However, I'd be glad to see someone successfully make this illegal. As soon as they do, I'm going to insist that the same standard be applied to all the junk mail that I receive both in my physical and electronic mailboxes. I don't want any of that junk and I find it just as offensive (little blue pills and worse), if not more so, than these ladies do about what they received.

Coyne TibbetsFebruary 22, 2018 11:49 PM

@Hold The Door "The problem is that it may be stalking behavior it may be not."

If it were not for the part about sending her bras in her size, I would agree. But knowing her clothing size suggests a very unhealthy level of attention. How did the sender find that out? Perhaps invasion of her accounts online, or even invasion of her home? Inspection of other packages she received?

Unwanted sex toys is one thing. This situation should give almost anyone the heebie jeebies.


On a separate note, I think Amazon is shirking. This situation warrants a watch on packages sent her address. No matter who is sending them. I agree that Amazon can't prevent the creation of new bogus accounts. But there's a common point of contact, her address, and they should be doing more to help defuse the situation.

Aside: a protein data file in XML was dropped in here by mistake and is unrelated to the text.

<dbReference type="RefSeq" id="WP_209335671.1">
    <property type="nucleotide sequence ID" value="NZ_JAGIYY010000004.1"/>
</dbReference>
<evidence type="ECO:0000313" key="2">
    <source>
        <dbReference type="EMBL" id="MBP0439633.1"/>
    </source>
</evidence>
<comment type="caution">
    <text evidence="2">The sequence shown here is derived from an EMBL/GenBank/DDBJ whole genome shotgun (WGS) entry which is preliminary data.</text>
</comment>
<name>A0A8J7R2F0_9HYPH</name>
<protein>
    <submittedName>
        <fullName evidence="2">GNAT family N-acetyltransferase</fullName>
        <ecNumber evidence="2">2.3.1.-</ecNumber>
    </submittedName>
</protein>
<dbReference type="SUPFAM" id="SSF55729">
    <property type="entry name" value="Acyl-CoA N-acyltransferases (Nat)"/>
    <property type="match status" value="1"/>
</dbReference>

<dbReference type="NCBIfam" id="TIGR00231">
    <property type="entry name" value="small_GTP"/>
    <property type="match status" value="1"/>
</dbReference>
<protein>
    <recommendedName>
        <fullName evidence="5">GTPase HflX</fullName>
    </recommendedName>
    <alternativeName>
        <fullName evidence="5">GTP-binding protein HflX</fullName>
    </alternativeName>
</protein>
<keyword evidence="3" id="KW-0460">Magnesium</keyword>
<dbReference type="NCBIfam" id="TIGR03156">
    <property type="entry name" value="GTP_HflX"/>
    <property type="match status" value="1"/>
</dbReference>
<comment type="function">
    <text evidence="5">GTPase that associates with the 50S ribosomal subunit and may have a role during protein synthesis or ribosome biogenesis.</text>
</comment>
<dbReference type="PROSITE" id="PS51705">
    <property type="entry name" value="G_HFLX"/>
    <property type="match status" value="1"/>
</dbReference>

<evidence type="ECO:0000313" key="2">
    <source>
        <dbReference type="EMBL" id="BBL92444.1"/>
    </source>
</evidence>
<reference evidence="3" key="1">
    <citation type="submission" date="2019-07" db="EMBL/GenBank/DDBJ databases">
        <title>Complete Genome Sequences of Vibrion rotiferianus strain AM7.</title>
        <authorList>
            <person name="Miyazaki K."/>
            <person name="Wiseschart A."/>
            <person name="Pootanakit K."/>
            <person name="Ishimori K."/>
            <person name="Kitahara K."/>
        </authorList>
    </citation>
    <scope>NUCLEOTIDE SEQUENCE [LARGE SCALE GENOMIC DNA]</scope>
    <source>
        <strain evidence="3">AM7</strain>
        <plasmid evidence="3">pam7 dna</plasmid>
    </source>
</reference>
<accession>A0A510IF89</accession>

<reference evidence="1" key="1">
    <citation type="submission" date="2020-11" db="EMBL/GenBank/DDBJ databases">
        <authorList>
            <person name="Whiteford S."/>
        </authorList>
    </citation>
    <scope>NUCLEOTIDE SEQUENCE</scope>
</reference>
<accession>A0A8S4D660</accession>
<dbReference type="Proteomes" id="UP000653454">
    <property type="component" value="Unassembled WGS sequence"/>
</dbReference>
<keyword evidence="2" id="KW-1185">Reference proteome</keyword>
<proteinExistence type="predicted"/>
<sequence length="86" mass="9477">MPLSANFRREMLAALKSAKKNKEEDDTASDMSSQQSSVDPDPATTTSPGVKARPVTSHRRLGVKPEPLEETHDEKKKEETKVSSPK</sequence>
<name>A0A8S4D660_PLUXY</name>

Dragan MFebruary 23, 2018 2:16 AM

I doubt there is much more to this than wishful thinking and Amazon trying to speed up drone delivery. As far as II am concerned, legitimate delivery personnel can wear camera,. Drone will....

hmmFebruary 23, 2018 3:44 AM


"I doubt there is much more to this than wishful thinking"

Well I doubt you're really considering the scope of what's possible in a world of weirdos.
There's no question some people ARE being borderline harassed by mail deliveries. Of course.

Your suggestion for video was decent, but to outfit delivery drivers where we can't even fully accomplish that for cops even as mandated by LAW seems unlikely. Not to mention the costs.

But this could be easily solved by having full delivery notification / confirmation :

A person at address 123 is being harassed, sets up "security check" on deliveries to the address.
If a package is sent to that address the details are sent electronically to be verified.

If they don't verify or aren't expecting or don't want it, the delivery is never made and the package is returned to sender/vendor. Maybe it costs $10 a month, some nominal amount, everything is already in place to do this. UPS does similar stuff already.

It'd be a pretty slick advertising segue too, you can already see the commercial.

AmazedFebruary 23, 2018 5:10 AM

You mean if I pretend to be a woman on the Internet people will send me free sex toys?

I gotta get on this before Amazon shuts it down!